First Storm of the 2024 Atlantic Hurricane Season Hits Mexico

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The storm has already made landfall in Mexico and has continued to move toward Texas. (NHC)

Tropical Storm Alberto has formed in the western Gulf of Mexico, and is also the first named storm from the 2024 Atlantic hurricane season.

Alberto is 185 miles (300 kilometers) east of Tampico, Mexico, while has also reached maximum sustained winds of roughly 40mph (65km/h).

The storm has already brought strong winds, extreme rainfall, as well as intense flooding to the coastline of Texas and Mexico, also anticpated to make landfall at northern Mexico.

“The heavy rainfall and the water, as usual, is the biggest story in tropical storms,” explained Michael Brennan, the director of the National Oceanic and Atmospheric Administration’s National Hurricane Center.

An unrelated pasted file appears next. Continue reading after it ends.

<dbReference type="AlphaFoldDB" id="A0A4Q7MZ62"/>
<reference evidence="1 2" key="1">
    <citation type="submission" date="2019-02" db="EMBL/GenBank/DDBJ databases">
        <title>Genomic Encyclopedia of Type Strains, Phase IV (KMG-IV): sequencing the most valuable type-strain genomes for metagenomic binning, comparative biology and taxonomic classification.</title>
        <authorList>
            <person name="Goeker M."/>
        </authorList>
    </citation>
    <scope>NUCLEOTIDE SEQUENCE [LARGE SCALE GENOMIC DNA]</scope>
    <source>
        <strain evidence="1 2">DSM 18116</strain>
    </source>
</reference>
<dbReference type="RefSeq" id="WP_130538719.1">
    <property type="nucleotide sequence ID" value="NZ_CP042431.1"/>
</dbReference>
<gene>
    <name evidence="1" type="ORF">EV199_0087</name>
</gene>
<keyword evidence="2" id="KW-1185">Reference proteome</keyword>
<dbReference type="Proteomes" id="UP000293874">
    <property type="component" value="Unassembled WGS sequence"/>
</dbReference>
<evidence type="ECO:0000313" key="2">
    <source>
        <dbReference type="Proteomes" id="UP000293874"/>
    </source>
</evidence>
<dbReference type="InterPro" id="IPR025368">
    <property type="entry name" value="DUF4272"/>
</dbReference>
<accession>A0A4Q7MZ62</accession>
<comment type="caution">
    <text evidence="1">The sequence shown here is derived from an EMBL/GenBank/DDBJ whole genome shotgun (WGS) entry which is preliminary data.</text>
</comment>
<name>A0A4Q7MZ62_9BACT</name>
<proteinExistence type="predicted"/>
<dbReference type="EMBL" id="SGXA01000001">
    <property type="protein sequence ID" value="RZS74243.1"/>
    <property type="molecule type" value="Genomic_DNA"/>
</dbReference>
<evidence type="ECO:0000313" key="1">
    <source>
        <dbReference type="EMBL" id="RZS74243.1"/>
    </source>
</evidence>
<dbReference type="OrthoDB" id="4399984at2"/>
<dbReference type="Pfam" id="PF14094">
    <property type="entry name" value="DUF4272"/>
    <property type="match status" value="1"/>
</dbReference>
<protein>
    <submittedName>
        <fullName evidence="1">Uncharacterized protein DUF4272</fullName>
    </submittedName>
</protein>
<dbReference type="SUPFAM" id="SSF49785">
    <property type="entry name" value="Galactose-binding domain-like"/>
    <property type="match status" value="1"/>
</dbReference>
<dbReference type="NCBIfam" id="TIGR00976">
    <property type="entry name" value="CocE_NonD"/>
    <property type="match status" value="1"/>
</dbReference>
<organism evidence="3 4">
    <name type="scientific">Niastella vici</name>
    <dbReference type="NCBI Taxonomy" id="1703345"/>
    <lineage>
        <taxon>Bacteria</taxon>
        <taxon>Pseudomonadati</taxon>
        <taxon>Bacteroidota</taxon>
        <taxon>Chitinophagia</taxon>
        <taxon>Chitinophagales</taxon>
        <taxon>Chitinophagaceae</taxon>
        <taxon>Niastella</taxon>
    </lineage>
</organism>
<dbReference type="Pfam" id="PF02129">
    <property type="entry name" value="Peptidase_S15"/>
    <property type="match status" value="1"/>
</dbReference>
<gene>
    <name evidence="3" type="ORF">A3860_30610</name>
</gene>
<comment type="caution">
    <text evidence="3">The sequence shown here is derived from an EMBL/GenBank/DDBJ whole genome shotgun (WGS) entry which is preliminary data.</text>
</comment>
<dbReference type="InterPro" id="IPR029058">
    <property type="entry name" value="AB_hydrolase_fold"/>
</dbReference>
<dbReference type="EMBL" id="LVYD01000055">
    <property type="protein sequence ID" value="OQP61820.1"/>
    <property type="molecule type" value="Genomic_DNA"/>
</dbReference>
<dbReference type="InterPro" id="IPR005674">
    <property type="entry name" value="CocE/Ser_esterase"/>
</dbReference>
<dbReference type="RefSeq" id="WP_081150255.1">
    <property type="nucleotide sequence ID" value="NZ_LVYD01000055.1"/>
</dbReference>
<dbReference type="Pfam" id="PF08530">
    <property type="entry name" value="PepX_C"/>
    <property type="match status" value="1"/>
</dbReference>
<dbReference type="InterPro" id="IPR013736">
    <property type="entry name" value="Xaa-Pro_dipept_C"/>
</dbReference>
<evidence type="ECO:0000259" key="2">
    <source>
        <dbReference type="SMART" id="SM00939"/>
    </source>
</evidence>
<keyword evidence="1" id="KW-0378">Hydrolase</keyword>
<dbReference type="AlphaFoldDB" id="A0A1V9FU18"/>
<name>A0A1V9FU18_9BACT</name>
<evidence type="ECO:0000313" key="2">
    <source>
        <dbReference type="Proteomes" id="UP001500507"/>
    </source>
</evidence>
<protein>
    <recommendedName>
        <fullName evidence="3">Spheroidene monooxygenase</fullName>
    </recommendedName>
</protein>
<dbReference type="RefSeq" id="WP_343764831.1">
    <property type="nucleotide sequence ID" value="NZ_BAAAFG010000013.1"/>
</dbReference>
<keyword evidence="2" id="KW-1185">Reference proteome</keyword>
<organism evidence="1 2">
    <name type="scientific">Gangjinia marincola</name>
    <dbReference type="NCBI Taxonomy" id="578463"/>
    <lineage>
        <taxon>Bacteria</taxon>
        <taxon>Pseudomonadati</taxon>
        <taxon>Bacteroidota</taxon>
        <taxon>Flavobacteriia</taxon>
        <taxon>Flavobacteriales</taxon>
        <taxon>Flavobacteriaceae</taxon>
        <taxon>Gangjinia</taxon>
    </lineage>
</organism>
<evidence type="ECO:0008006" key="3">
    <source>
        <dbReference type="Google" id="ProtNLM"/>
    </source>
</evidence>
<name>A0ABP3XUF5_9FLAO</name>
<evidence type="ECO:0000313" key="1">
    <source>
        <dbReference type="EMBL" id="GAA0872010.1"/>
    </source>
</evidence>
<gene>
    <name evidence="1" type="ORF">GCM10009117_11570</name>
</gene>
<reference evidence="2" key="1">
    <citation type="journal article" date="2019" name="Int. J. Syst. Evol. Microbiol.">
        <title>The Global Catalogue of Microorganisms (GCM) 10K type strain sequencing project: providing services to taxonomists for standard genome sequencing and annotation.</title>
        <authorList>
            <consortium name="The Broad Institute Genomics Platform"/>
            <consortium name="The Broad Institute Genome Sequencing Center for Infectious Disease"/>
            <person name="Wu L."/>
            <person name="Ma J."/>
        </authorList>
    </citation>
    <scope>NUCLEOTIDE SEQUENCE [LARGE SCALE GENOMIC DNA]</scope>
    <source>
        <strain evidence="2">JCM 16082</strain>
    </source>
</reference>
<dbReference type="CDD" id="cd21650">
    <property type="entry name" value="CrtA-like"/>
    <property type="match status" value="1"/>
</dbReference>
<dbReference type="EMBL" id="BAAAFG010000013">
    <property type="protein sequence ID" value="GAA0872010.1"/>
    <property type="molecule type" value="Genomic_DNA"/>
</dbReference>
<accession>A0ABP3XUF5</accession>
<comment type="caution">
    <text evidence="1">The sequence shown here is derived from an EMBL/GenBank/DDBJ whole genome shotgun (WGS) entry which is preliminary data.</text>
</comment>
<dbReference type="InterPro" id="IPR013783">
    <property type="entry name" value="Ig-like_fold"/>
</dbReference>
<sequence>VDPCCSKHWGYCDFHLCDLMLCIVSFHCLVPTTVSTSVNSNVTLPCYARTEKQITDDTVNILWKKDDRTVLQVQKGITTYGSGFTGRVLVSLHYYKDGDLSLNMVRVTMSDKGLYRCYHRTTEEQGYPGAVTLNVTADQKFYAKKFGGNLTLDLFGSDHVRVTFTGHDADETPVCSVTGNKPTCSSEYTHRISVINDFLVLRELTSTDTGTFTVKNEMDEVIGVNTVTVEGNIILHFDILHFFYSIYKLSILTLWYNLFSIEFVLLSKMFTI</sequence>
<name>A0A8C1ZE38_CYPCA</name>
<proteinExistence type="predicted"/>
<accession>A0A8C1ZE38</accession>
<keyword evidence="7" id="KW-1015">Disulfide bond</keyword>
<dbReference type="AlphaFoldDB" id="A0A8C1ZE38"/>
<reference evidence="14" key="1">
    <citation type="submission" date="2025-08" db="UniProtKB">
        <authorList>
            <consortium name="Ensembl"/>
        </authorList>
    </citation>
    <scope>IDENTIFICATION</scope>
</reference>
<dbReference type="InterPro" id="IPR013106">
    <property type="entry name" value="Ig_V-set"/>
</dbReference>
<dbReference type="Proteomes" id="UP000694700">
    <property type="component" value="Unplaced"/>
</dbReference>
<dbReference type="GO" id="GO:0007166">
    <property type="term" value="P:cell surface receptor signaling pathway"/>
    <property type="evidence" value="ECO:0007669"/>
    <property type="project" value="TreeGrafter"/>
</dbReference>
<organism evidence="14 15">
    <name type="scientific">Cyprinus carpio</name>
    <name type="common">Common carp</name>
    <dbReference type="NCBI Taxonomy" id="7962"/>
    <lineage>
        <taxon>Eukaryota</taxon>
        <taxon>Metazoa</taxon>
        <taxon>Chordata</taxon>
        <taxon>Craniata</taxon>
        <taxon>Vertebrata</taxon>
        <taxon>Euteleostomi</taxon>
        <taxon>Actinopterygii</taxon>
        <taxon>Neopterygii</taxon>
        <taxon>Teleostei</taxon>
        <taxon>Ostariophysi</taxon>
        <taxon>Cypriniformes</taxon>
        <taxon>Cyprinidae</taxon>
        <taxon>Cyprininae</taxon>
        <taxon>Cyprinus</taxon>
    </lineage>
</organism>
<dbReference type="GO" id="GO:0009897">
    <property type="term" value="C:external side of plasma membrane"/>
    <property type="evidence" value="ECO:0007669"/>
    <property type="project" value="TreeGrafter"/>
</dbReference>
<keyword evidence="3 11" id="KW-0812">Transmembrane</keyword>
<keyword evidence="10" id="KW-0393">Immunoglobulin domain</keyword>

The amount of rain expected in various regions along the Texas coast is within the range of from 5 inches (13 centimeters) to 10 inches (25 centimeters), said Brennan. What’s more, some higher areas in Mexico may even see up to 20 inches (50 centimeters) of rain, that could lead to mudslides and flash flooding, particularly in the states of Tamaulipas, Coahuila, and nuevo Leon.

The Village of Surfside Beach positioned one a barrier island on the Texas coast has already been greatly affected by rain. Mayor Gregg Bisso explains how rainwater has already reached 2 feet high on streets at the west end of the island, preventing anyone from passing.

“We’re on a barrier island and there’s no place for the rain to go, plus the extremely high tides, everything is just hanging right there and it’s flooding all the streets,” Bisso said, while further adding how double red flags have been set on the beach to deter people from entry to the seawater, over the dangers of riptides.

“People underestimate the power of water and they sometimes don’t always take rainfall and the threats that come with it seriously, especially if you are driving in an area and you see water covering the road, you don’t want to drive into it,” Brennan stated. “You don’t know how deep the water is. The road may be washed out. it doesn’t take but just a few inches of water that are moving to move your car.”

Written by Kevin Han

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